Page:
Illustrates the percent of a neighborhood’s population living in households with incomes below NPPS. A tooltip summarizes the income standards for different household sizes and the estimated number and percent of people living below the income standards. The area’s PUMA number is included in the tooltip so you can find additional indicators for the area at the Census Bureau or Data USA websites. Use this graphic to determine what neighborhoods throughout the country have the highest percentage of people living below NPPS.
Population Below NPPS
Depicts the county-level share of a state’s or group of state’s population with incomes below NPPS. Use this information to determine what county in your selected state(s) has the highest number of people living in households with incomes below NPPS.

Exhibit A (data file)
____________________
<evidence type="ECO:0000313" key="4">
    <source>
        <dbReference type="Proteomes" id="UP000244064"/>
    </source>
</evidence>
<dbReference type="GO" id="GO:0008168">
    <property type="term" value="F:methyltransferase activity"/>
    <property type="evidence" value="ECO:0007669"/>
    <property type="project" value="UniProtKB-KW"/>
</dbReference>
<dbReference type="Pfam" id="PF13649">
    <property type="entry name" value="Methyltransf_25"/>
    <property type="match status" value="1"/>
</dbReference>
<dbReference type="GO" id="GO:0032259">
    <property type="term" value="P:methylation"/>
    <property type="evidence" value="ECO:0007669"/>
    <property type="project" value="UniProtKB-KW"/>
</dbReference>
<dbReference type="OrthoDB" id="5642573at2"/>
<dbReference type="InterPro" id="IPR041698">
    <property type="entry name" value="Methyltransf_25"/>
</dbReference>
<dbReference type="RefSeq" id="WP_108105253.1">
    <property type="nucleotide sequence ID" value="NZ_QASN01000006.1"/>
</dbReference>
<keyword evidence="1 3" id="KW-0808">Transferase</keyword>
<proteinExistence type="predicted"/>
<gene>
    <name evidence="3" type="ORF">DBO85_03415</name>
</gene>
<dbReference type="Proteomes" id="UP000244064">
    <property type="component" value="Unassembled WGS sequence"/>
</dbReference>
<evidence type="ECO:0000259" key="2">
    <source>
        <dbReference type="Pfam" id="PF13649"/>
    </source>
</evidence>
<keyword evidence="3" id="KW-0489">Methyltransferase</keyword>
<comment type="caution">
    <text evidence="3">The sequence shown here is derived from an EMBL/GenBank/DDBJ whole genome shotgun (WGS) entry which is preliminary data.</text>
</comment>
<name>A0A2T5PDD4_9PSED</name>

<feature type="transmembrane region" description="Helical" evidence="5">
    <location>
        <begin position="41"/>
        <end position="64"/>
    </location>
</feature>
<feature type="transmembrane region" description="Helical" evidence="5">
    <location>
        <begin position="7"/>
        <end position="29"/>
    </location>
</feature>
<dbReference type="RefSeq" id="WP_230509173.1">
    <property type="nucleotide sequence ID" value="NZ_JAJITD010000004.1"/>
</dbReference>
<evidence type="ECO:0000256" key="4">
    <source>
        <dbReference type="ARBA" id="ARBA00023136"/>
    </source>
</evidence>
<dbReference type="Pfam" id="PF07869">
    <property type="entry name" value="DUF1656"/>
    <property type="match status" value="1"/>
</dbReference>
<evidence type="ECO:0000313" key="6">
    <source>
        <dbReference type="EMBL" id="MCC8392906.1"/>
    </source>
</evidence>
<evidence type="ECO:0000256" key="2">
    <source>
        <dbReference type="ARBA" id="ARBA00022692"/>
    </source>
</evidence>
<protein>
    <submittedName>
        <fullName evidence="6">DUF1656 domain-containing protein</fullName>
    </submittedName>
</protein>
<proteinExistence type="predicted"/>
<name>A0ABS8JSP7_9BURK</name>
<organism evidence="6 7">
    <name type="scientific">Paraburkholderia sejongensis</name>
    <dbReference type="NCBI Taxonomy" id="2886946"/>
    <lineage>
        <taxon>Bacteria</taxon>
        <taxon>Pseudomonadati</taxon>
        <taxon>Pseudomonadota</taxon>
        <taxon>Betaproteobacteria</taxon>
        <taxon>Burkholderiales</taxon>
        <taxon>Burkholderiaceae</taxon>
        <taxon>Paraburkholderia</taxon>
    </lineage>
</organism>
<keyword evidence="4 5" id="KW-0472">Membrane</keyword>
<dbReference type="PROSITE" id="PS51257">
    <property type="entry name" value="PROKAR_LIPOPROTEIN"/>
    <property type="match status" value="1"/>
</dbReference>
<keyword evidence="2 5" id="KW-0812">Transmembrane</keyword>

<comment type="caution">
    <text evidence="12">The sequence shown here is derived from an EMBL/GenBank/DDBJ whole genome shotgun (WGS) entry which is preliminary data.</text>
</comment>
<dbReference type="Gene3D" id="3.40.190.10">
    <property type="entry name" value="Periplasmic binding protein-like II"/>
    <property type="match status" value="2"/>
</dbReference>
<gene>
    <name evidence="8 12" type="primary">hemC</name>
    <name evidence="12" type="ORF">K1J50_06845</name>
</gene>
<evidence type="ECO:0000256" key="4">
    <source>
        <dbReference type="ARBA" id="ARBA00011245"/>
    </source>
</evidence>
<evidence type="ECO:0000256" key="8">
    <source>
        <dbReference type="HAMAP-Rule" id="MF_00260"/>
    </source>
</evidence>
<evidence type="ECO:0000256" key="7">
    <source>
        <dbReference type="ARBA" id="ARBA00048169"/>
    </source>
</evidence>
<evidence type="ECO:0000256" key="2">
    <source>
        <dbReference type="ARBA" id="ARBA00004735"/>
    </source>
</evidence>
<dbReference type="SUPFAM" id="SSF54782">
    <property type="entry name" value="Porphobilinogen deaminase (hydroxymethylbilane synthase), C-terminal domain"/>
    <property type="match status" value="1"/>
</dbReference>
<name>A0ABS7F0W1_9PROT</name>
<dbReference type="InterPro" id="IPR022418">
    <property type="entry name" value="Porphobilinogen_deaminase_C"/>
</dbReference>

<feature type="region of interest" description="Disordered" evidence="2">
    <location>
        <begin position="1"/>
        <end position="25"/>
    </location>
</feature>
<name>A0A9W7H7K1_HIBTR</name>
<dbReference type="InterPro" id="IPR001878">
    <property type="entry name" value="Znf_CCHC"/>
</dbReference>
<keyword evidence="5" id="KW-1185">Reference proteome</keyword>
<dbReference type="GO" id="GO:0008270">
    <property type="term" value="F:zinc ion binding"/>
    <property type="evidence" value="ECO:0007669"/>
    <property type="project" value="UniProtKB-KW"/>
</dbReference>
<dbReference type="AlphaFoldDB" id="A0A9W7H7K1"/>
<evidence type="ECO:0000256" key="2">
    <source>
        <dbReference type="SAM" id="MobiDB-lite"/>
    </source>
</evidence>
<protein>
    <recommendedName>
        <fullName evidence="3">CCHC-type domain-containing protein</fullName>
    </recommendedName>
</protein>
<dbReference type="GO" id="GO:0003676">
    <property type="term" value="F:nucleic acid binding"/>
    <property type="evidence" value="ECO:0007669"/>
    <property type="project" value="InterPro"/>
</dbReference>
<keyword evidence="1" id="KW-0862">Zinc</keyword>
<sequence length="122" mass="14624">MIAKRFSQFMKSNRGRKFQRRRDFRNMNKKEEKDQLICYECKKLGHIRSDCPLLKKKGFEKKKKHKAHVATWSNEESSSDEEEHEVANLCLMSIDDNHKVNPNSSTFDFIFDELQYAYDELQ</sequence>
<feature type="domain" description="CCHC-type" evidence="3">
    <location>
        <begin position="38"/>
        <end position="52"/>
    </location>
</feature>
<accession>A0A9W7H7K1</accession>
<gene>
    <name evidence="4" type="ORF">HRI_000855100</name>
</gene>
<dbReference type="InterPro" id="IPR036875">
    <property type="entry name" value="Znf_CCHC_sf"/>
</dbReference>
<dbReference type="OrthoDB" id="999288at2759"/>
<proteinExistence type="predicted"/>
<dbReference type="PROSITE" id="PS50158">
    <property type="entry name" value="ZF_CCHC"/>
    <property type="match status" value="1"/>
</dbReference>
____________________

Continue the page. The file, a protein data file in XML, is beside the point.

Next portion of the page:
NPPS Standards and Rates
The first table shows the NPPS, by household size, for every county in your selected state(s). The second table displays the number and percentage of the population below both the NPPS and the federal poverty line by neighborhood (PUMA).
Ethnicity, Citizenship, and Race
Two graphs and three indicators: Hispanic (any race); not a citizen; and race (black only, white only, other or more than one race). Bar colors for the first two indicators depict the relative percentage of the population below NPPS for the selected geographic area.